Today we'll evaluate TripAdvisor, Inc. (NASDAQ:TRIP) to determine whether it could have potential as an investment idea. To be precise, we'll consider its Return On Capital Employed (ROCE), as that will inform our view of the quality of the business.
Firstly, we'll go over how we calculate ROCE. Then we'll compare its ROCE to similar companies. Last but not least, we'll look at what impact its current liabilities have on its ROCE.
Return On Capital Employed (ROCE): What is it?
ROCE measures the 'return' (pre-tax profit) a company generates from capital employed in its business. All else being equal, a better business will have a higher ROCE. In brief, it is a useful tool, but it is not without drawbacks. Renowned investment researcher Michael Mauboussin has suggested that a high ROCE can indicate that 'one dollar invested in the company generates value of more than one dollar'.
So, How Do We Calculate ROCE?
Analysts use this formula to calculate return on capital employed:
Return on Capital Employed = Earnings Before Interest and Tax (EBIT) ÷ (Total Assets - Current Liabilities)
Or for TripAdvisor:
0.11 = US$213m ÷ (US$2.6b - US$638m) (Based on the trailing twelve months to June 2019.)
So, TripAdvisor has an ROCE of 11%.
Is TripAdvisor's ROCE Good?
One way to assess ROCE is to compare similar companies. In our analysis, TripAdvisor's ROCE is meaningfully higher than the 8.7% average in the Interactive Media and Services industry. We would consider this a positive, as it suggests it is using capital more effectively than other similar companies. Regardless of where TripAdvisor sits next to its industry, its ROCE in absolute terms appears satisfactory, and this company could be worth a closer look.
In our analysis, TripAdvisor's ROCE appears to be 11%, compared to 3 years ago, when its ROCE was 8.5%. This makes us think about whether the company has been reinvesting shrewdly. You can click on the image below to see (in greater detail) how TripAdvisor's past growth compares to other companies.
Remember that this metric is backwards looking - it shows what has happened in the past, and does not accurately predict the future. Companies in cyclical industries can be difficult to understand using ROCE, as returns typically look high during boom times, and low during busts. This is because ROCE only looks at one year, instead of considering returns across a whole cycle. Since the future is so important for investors, you should check out our free report on analyst forecasts for TripAdvisor.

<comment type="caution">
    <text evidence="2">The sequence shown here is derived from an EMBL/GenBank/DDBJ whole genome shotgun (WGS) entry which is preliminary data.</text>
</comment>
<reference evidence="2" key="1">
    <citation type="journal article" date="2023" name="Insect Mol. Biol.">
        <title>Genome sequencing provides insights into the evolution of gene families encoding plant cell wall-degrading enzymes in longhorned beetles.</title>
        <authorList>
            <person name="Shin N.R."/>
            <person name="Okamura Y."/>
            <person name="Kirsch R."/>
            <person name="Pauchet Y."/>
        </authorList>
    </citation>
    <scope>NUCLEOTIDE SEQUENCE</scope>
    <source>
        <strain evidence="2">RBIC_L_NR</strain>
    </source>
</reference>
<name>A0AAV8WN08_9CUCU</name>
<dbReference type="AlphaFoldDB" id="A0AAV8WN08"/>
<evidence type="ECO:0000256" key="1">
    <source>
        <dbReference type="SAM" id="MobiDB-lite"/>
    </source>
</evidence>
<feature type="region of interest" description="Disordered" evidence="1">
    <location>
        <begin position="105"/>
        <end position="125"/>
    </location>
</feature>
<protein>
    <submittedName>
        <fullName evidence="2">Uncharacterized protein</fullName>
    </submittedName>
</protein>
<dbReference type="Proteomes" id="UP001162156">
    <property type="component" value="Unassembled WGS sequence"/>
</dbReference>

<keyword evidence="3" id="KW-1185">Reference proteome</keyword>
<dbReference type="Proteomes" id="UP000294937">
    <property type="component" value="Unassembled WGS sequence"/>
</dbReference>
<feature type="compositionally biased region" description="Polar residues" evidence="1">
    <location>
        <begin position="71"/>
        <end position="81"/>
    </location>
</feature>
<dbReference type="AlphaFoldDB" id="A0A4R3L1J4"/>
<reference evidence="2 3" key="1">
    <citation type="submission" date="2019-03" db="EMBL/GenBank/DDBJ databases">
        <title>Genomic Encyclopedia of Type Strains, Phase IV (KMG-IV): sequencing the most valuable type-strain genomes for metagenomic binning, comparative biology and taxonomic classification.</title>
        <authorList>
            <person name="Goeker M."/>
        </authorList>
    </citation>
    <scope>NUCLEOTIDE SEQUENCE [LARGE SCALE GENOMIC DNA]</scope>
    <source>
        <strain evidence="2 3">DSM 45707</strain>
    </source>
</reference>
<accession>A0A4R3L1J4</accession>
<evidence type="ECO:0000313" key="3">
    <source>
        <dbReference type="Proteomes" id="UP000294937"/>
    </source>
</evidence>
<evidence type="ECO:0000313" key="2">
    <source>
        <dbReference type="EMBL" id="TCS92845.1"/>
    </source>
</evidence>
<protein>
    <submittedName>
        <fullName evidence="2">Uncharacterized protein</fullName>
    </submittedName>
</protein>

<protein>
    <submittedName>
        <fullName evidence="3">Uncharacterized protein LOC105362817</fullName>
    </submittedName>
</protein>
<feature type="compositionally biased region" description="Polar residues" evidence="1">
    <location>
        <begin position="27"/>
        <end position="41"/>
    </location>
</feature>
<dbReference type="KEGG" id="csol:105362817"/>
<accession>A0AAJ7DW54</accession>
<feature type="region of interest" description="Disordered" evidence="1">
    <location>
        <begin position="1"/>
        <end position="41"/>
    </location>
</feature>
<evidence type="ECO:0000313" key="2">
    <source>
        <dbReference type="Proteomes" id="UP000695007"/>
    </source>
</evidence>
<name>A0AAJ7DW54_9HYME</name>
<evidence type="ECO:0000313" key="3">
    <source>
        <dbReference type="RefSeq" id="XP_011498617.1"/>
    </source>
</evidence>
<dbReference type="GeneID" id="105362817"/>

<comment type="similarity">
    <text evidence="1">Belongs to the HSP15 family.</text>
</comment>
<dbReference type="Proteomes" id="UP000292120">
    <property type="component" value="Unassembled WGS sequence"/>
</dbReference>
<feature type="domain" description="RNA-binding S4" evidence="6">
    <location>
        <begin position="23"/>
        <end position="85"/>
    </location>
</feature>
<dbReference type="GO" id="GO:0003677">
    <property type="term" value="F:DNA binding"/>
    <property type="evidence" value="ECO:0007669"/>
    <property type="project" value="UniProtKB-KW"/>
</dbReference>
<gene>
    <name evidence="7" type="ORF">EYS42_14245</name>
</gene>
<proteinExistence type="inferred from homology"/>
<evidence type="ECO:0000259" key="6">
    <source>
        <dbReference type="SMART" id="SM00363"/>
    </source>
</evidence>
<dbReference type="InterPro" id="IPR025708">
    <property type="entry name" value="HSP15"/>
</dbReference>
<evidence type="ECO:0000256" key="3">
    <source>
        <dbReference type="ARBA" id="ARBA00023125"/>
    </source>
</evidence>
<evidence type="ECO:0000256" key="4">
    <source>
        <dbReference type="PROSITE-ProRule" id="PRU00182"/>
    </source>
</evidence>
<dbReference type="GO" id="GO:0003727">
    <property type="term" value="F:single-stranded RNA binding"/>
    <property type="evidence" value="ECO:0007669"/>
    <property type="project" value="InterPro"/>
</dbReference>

How TripAdvisor's Current Liabilities Impact Its ROCE
Current liabilities are short term bills and invoices that need to be paid in 12 months or less. The ROCE equation subtracts current liabilities from capital employed, so a company with a lot of current liabilities appears to have less capital employed, and a higher ROCE than otherwise. To counteract this, we check if a company has high current liabilities, relative to its total assets.
TripAdvisor has total liabilities of US$638m and total assets of US$2.6b. As a result, its current liabilities are equal to approximately 25% of its total assets. Low current liabilities are not boosting the ROCE too much.
What We Can Learn From TripAdvisor's ROCE
Overall, TripAdvisor has a decent ROCE and could be worthy of further research. There might be better investments than TripAdvisor out there, but you will have to work hard to find them . These promising businesses with rapidly growing earnings might be right up your alley.
For those who like to find winning investments this free list of growing companies with recent insider purchasing, could be just the ticket.
We aim to bring you long-term focused research analysis driven by fundamental data. Note that our analysis may not factor in the latest price-sensitive company announcements or qualitative material.
If you spot an error that warrants correction, please contact the editor at email@example.com. This article by Simply Wall St is general in nature. It does not constitute a recommendation to buy or sell any stock, and does not take account of your objectives, or your financial situation. Simply Wall St has no position in the stocks mentioned. Thank you for reading.